One of the assumptions made by (some) funders and policy-makers is that peer programs are all about one-way dissemination of accurate information from trusted sources to members of target communities. This also drives the way many of these programs are evaluated.
Our review of the literature for this program found numerous examples of a non-peer organisation recruiting respected members of a target community, sitting them down in a classroom environment and training them in an expert-developed curriculum, tasking the community members to replicate this experience in small groups of their community members, and then calling this an innovative ‘peer’ approach.
By contrast, practitioners in our workshops understood peer approaches as involving two-way exchange of knowledge between a peer worker and a peer client/contact.
Having knowledge they can exchange with peer workers was viewed as one reason why clients may feel they don’t come to peer services empty-handed. They have insights to share and have confidence the information will be respected and used appropriately – a confidence described in one workshop as a sense of ownership that was closely related to the organisation’s willingness to receive feedback.
Some participants contrasted this experience with the stigmatising ‘deficit model’ that they felt was imposed on clients accessing traditional health services and education, for example at hospital-based needle and syringe programs.
3: Peer programs can be a strategic asset to organisations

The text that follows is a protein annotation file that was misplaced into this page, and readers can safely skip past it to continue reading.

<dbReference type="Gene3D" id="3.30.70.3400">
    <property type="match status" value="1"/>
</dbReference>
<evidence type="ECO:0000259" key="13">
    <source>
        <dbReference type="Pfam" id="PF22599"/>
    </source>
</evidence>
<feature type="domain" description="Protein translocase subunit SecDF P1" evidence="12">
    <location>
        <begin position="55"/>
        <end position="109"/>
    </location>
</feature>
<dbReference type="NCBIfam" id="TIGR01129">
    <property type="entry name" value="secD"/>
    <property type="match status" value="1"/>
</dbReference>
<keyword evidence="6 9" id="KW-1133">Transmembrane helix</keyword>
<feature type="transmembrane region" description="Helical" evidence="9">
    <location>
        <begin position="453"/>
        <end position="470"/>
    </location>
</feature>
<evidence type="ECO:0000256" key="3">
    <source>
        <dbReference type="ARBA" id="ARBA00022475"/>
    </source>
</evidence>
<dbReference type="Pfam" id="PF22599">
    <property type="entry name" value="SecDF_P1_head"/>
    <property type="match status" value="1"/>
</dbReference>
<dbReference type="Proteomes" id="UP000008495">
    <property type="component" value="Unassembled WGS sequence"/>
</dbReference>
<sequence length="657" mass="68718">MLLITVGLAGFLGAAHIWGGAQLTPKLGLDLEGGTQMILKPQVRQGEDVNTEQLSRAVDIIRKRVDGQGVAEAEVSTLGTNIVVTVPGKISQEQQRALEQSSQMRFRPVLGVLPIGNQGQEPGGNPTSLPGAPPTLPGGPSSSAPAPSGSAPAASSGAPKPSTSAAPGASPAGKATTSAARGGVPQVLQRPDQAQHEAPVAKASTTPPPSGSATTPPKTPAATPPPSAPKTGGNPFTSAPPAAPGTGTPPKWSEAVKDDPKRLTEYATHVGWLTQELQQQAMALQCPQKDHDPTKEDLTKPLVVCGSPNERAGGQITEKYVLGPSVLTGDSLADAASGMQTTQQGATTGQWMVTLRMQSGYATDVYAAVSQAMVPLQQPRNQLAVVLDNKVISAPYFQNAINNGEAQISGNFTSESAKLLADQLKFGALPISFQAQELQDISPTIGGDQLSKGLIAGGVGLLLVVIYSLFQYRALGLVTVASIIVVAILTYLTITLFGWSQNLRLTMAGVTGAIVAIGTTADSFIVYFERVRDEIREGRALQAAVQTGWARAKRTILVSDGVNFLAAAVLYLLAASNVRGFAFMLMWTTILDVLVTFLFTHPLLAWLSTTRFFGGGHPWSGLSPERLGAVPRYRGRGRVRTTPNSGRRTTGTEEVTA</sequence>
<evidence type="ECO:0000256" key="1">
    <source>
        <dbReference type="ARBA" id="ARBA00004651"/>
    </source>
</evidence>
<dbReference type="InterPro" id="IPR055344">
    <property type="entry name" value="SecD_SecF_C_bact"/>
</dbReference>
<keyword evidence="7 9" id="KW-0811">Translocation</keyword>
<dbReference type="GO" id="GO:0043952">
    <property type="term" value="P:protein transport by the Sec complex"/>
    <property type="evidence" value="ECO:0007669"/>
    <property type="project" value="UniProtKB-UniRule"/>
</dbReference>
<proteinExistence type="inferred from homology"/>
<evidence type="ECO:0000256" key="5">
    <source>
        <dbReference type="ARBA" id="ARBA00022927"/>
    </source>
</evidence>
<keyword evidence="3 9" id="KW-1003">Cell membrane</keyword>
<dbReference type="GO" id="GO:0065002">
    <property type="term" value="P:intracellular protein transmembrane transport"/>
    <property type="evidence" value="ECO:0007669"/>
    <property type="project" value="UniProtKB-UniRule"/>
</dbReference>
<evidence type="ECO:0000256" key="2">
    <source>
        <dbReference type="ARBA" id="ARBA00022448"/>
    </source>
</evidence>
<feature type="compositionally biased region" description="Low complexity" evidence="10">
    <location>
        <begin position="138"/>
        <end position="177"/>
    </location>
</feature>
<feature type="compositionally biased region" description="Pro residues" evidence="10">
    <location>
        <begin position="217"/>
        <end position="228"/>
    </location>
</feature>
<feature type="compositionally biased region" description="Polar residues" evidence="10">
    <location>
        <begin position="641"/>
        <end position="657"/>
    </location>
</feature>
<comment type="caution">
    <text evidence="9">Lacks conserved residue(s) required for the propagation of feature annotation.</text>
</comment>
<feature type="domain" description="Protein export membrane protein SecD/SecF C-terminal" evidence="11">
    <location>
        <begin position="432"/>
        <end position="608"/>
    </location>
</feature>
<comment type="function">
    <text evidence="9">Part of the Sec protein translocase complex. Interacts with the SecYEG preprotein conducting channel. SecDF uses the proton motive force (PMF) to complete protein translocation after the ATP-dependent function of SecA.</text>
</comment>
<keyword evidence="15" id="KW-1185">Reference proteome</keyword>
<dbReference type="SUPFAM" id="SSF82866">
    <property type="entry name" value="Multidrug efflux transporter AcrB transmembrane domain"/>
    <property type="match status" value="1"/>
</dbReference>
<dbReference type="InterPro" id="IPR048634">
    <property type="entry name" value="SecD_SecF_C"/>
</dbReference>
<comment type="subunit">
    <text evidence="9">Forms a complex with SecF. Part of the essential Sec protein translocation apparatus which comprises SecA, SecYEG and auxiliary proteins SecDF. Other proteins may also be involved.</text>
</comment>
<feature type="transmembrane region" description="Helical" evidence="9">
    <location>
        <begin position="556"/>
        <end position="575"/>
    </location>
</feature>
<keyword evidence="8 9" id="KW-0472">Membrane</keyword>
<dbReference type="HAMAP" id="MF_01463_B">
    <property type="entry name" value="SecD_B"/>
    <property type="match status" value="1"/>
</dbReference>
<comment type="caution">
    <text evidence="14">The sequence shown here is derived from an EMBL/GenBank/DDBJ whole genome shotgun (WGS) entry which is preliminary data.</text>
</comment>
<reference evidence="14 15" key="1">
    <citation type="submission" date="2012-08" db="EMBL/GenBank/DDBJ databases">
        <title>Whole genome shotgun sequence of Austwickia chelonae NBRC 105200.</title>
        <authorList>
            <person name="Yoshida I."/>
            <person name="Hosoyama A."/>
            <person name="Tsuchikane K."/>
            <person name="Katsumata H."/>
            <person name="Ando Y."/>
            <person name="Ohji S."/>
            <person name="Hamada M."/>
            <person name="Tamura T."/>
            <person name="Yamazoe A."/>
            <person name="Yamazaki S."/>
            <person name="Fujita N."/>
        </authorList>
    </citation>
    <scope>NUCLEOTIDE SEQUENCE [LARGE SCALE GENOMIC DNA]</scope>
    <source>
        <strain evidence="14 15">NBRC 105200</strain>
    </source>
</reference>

The previous insight describes a mental model held by some researchers and policy-makers in which peer programs are all about disseminating information. If widely held, it could limit the contribution that peer based programs are able to make to prevention strategy at the organisational and community levels.
For example, our workshop participants talked about their own constantly evolving mental models of their work and the cultures/communities they engaged with. They noticed patterns in the needs and issues raised by client encounters, and noticing patterns enabled them to notice new needs and shifting patterns of need. This enabled them to try new things or advocate internally to meet new needs.
As ‘cultural peers’ – members of the community they engage with – they felt they had a better chance of understanding the bigger picture: not just what changed but why it was changing.
We would argue that peer based programs are sites of constant practical innovation. However, the knowledge generated by this process can stay within individual workers’ heads, or get discussed but not documented by their team.